Feb 20, 2021 News
Kaieteur News – It has been over a year since Esso Exploration and Production Guyana Limited (EEPGL) failed to provide Guyana with a formal agreement, which states that its parent company, ExxonMobil, would accept liability should any oil disaster occur in the Stabroek Block. It has also failed to provide similar proof of agreement from the parent companies of Hess Guyana Exploration Limited and CNOOC/NEXEN Petroleum Guyana Limited, the two other partners on the Stabroek concession.
The fact that so much time has elapsed without this formal guarantee sets a worrying trend for Guyana’s future says Dr. Vincent Adams, former head of the Environmental Protection Agency (EPA).
The operator of the Stabroek Block, EEPGL, he explained is known as a limited liability company, carrying little assets that would be able compensate for a major disaster that extends to Guyana’s shores. He said this leaves Guyana exposed and running the risk of acquiring massive debt to compensate for the damage for decades.
It was Dr. Adams who had ensured that the Liza Phase Two environmental permit handed to EEPGL included a provision committing the parent company, ExxonMobil, to accepting unlimited liability for all costs related to oil spills or any other such incident.
This was also done for the Payara environmental permit, but not for the permit for the Liza Phase One Project, which is currently producing over 100,000 barrels of oil per day. And while the EPA is now under the control of Sharifa Razack, who has the authority to amend the permit, it has made no move to do so, leaving Guyana at further risk.
Dr. Adams even went a step further to ensure Guyana was protected by ensuring that the provision in all other permits regarding exploratory work in the basin.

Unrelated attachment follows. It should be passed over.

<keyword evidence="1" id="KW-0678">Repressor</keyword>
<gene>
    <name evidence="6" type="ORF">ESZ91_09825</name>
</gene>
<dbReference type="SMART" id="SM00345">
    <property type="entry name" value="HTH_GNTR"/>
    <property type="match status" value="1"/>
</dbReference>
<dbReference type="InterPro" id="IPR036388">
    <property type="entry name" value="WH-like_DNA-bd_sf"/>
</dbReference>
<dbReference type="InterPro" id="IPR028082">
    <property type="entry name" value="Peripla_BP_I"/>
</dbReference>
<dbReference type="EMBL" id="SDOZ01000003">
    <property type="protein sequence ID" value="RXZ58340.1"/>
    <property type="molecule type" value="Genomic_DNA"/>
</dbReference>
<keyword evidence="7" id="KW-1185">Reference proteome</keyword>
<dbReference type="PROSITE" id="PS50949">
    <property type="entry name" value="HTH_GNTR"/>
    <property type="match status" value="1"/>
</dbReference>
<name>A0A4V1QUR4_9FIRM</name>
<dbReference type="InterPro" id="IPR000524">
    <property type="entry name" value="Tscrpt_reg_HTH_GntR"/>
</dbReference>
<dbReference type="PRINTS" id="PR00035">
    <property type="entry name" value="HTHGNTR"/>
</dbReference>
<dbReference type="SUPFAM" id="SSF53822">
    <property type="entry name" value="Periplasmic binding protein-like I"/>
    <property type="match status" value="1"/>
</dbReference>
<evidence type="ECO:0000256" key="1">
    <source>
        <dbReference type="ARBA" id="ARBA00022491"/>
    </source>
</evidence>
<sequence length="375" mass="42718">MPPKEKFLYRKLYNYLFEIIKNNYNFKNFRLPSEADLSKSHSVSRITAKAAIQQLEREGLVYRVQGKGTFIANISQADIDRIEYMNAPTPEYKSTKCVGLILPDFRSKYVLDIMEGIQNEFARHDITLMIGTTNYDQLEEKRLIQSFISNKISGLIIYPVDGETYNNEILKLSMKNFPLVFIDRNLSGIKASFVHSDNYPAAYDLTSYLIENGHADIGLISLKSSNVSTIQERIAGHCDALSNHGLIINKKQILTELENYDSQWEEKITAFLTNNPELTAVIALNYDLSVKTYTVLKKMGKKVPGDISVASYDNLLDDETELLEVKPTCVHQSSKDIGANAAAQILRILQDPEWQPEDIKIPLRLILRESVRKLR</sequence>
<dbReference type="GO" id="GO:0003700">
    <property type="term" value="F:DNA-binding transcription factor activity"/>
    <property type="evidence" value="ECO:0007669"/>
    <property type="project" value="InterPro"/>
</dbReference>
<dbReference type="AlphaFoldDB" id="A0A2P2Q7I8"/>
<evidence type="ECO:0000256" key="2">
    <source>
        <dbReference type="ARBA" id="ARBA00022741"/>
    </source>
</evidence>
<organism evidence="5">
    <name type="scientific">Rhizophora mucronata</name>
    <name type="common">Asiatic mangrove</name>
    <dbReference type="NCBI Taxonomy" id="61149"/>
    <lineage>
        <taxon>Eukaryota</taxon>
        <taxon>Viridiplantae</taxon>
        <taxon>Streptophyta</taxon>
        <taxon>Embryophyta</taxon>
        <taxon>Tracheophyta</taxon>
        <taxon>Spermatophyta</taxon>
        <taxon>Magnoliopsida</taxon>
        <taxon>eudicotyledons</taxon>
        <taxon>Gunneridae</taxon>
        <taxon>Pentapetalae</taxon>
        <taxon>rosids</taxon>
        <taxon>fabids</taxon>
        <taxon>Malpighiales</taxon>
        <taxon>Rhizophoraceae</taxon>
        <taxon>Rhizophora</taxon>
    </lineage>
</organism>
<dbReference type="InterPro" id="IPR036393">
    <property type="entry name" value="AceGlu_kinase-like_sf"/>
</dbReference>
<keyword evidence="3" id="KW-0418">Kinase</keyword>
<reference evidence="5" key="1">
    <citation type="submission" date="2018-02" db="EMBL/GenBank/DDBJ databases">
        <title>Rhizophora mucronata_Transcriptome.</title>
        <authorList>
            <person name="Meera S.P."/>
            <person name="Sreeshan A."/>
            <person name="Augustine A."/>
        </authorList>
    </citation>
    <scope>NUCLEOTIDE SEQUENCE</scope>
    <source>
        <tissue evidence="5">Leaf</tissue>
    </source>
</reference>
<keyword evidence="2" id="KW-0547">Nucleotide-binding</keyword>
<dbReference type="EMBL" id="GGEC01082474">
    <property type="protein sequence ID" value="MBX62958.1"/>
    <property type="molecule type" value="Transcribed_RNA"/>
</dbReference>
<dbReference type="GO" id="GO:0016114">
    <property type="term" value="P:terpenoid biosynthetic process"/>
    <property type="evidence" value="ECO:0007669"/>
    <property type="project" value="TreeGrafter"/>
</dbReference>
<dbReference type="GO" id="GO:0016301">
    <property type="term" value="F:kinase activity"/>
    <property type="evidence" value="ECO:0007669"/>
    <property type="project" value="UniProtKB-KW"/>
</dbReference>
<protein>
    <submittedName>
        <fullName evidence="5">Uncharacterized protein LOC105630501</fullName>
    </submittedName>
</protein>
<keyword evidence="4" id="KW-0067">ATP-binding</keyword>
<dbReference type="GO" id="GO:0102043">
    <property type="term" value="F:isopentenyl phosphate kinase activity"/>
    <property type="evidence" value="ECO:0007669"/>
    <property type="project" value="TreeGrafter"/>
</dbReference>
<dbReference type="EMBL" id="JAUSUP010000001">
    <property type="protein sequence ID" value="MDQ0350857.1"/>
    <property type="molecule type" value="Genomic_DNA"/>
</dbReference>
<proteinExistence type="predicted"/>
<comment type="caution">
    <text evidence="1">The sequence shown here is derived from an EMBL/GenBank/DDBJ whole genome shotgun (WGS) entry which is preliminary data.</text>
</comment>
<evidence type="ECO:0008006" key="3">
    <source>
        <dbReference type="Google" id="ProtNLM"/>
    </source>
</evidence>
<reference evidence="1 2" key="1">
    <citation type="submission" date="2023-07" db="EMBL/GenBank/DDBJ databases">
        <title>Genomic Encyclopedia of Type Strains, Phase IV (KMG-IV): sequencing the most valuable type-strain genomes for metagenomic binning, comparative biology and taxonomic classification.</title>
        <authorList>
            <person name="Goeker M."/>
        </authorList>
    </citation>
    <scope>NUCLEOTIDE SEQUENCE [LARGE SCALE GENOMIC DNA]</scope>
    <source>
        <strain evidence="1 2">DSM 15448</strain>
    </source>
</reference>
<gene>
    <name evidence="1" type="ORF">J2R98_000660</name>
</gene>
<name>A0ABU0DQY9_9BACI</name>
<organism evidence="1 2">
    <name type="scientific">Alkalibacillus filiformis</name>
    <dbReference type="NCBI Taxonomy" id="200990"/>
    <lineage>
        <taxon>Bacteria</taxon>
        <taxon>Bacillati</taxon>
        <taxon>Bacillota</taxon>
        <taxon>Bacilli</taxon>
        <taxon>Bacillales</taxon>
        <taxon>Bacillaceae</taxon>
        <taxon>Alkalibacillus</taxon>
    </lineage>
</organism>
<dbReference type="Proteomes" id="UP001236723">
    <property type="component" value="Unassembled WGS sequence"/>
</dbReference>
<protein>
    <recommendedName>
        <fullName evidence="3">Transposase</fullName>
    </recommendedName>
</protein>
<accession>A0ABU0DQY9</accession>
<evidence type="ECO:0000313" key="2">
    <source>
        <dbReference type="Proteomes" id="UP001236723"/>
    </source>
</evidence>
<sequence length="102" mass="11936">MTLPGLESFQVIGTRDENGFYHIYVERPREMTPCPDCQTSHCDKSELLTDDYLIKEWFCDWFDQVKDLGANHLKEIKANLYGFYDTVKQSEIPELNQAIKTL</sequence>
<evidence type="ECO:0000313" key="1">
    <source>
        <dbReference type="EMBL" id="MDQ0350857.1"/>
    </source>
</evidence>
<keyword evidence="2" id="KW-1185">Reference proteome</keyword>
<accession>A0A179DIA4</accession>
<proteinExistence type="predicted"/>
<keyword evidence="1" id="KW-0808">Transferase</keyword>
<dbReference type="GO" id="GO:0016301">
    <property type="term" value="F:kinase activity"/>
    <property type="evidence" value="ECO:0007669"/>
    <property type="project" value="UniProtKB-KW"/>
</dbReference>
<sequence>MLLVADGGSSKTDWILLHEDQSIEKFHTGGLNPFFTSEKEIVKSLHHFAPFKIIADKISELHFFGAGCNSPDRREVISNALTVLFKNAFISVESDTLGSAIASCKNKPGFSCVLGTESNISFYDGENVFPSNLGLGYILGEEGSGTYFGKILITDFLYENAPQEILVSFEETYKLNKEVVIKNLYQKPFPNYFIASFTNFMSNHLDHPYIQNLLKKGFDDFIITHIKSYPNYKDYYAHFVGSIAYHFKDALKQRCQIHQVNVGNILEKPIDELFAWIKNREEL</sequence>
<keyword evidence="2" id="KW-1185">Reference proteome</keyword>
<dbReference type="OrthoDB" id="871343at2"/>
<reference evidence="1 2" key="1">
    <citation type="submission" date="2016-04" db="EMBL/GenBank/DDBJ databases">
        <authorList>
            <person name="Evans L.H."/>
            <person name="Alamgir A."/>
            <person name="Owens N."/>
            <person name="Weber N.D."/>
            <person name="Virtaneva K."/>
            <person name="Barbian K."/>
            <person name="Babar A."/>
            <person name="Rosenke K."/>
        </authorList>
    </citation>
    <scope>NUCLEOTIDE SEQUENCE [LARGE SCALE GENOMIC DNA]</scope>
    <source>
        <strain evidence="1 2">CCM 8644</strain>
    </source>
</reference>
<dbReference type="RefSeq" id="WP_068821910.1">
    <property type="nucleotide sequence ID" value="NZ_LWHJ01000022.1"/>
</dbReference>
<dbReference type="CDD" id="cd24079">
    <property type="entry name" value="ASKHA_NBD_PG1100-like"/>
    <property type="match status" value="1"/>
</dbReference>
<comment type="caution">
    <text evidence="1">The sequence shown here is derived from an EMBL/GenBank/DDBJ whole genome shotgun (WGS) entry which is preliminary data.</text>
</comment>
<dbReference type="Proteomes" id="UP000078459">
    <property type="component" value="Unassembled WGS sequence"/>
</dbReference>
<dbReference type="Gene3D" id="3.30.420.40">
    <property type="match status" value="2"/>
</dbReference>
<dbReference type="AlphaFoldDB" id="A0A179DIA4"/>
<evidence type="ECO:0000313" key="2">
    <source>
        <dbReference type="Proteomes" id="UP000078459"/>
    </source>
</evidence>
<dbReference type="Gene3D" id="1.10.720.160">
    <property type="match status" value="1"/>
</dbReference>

He continued, “They threatened me to bring in the President or whatever but I really did not care. I knew that we had the leverage, that they could not pump a barrel of oil until they agreed that they were going to transfer that liability to the parent corporation. I got them to write that into the permit.”
However, what the EPA allowed EEPGL was time to formally agree to the provision in the permit. And that is what led to the situation now where the company still has not provided assurance of agreement, Dr. Adams relayed.
“Nobody in the world has ever obtained that before and it has been over a year now and they have not provided the signed document from the parent company saying that they are going to do it…,” he said.
Dr. Adams added that answers need to be demanded from both Exxon and the government as to why such a critical element meant to protect Guyana has not been finalized.
“The BP spill in the Gulf is running close to US$70 billion dollars, the whole of Guyana cannot afford something like that so we need to know what is going on,” he lamented.
Clarification on this matter was sought from EEPGL’s Government and Public Affairs Advisor, Janelle Persaud, but up to press time, no answer was received.
At his most recent press engagement, the Vice President, Bharrat Jagdeo, was asked to say if he secured the formal agreement from the parent companies. While he agreed that Exxon and its partners should be the ones accepting liability for such disasters, he admitted too that the current administration has received no commitment from the company detailing this.
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